By Galen Patterson
Beginning shortly after dark, some of the lights from the forest can be seen from the parking lot but the experience on the other side of the fence is entirely different.
Immediately upon entering, guests are directed by lights along the recommended pathway. The lights originally take the form of exploding cannons, but morph over time as they take the shape of feathers, flowers, cacti and various other natural creations while they guide patrons through the mile-long course.
As the guiding lights change to peacock feathers, a massive lighted peacock emerges from the distance.
In China, the peacock symbolizes dignity and beauty; here, they are a symbol for Arcadia and a reminder that coexistence can thrive where cultures collide.
The huge dragon occupying Lake Baldwin also serves as common ground between China and westernized America. The sign located in front of the dragon tells us that dragons are symbols of power and they have the ability to prevent disasters and bring luck. They have been an important symbol in Chinese history for 8,000 years and live in the ethnic stories and lore from Eastern Asia.
In Euro-centric lore, dragons inhabit caves and are slain by only worthy humans, or they safeguard valuables, waiting for intrepid adventurers to try their luck at an easy fortune. The dragon is a symbol for success in the face of adversity, both in life and death around the globe.
Near the Lake Baldwin Dragon, a tree with low-hanging branches supports strings of purple lights, with dripping blue flashes falling from no particular place above them as they guide patrons along the path.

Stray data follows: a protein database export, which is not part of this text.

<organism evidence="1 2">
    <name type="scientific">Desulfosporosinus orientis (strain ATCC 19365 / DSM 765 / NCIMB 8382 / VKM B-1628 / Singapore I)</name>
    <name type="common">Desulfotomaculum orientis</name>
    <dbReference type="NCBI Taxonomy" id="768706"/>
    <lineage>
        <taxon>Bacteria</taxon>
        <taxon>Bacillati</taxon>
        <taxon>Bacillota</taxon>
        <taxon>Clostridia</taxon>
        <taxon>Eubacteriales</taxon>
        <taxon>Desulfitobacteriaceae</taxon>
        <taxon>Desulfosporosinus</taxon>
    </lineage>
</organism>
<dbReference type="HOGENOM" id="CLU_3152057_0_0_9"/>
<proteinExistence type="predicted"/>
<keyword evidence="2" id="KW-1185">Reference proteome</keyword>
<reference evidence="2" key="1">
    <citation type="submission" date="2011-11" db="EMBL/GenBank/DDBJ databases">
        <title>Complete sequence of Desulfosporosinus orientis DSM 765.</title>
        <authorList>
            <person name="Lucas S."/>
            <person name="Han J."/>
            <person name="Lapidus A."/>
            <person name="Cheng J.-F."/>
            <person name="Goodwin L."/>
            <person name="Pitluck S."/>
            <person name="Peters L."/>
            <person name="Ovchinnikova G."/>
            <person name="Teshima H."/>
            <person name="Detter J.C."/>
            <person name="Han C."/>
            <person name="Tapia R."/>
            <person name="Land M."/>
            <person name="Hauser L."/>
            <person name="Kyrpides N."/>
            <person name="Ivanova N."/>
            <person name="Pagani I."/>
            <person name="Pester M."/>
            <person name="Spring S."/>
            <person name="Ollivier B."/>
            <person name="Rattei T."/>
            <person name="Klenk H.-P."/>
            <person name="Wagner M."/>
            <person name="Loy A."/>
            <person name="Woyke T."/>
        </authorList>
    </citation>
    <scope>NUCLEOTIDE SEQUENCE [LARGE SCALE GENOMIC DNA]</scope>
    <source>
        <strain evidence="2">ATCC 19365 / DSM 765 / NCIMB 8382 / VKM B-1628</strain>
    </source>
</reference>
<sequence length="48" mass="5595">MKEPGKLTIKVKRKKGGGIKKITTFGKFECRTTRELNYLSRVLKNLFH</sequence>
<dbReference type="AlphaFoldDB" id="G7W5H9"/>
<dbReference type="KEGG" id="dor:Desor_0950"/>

The path guides walkers through the sea floor, through the mouth of a great white shark first displayed in Paris before it found its way to Arcadia. It takes people through carnivorous gardens and lighted tunnels to the Temple of Heaven and the nearby displays from the rest of the world.
The displays are framed with lights shining through a cloth covering. They change colors and move to captivate the attention of onlookers, but furthermore, they are a modern adaptation of the Chinese lanterns.
Chinese lanterns are believed to have first been used during the Han dynasty from 25-220 C.E. They served the practical functions of candles—like reading, or working at night—but had a thin covering to prevent them from being blown out by wind. Over time they became ceremonial, fostering art, creativity, beauty and riddles.
In the Moonlight Forest, the lanterns serve their original purpose and their adapted purpose: illuminating the movement in the dark of night, and injecting inspiration into the minds of onlookers. They teach us lessons and help those from the West understand those from the East.
The Moonlight Forest is open until Jan. 12, begins at 5:30 p.m. and is located at the L.A. County Arboretum in Arcadia.